Seventy Years of Peril and Hope

Linus Pauling, Oregon State’s most famous alumnus, spent the latter years of his life warning the world about the humanitarian and environmental threats posed by nuclear weapons. His international activism earned him the Nobel Peace Prize in 1962.


October 15, 2015

_Terra-nuclear

LINUS PAULING, OREGON STATE’S MOST FAMOUS ALUMNUS, spent the latter years of his life warning the world about the humanitarian and environmental threats posed by nuclear weapons. His international activism earned him the Nobel Peace Prize in 1962. (See “Like Looking Over His Shoulder,” Terra, Summer 2008.)

Now, Pauling’s alma mater is again raising nuclear history in the public consciousness. An exhibit called The Nuclear Age: Seventy Years of Peril and Hope recently opened at OSU’s Valley Library to mark the 70th anniversary of the bombing of Hiroshima in 1945.

Tapping into the university’s rich collection of historical materials on nuclear science and technology (including the Ava Helen and Linus Pauling Papers), the exhibit gives viewers a panoramic sweep across time and space. Starting with the bombs nicknamed Little Boy and Fat Man that were built in secret and dropped on Japan, the display tracks the wrenching questions of war and peace, radioactive fallout, nuclear testing, waste disposal and reactor core meltdowns on the “peril” side. On the “hope” side, it looks at promising medical technologies, energy production and scientific advances (including those under way in Oregon State’s School of Nuclear Science and Engineering).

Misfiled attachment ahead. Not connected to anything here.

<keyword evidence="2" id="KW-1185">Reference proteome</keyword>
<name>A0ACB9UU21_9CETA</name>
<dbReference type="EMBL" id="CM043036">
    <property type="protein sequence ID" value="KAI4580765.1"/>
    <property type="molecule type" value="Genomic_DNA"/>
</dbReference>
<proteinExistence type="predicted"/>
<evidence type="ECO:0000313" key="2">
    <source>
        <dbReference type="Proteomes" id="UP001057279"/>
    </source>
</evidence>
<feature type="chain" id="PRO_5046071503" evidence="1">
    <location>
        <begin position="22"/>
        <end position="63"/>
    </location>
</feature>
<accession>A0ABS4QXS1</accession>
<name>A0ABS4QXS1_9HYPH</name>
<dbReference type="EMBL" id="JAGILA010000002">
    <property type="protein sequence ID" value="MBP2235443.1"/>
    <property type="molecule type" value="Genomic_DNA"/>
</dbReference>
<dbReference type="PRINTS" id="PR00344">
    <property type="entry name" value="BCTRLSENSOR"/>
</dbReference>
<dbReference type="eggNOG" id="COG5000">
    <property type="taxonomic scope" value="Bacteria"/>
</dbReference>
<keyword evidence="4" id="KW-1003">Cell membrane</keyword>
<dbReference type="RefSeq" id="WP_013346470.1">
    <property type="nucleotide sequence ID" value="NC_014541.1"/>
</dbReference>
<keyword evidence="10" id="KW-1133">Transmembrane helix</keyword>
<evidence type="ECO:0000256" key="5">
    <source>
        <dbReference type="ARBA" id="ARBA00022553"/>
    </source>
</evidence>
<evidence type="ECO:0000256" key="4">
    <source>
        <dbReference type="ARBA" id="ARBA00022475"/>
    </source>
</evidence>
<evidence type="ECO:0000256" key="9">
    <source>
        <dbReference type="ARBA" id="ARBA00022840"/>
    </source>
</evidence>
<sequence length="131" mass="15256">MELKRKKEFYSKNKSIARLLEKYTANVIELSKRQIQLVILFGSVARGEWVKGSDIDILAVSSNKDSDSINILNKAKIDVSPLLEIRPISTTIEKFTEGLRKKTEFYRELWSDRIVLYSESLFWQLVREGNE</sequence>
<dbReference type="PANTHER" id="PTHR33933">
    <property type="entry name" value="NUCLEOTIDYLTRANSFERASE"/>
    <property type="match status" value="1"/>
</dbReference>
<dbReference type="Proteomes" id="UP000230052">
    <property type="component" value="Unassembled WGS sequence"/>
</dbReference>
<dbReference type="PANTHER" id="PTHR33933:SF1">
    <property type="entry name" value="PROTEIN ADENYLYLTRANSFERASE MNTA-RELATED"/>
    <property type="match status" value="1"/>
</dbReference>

“The exhibit is designed to reflect not only the horror of Hiroshima and Nagasaki, but also many other issues that have defined the nuclear age over the past seven decades,” says history professor Jacob Darwin Hamblin, who helped curate the show with a team of librarians and scholars in OSU’s Special Collections & Archives Research Center

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CATEGORIES: Healthy Planet Inquiry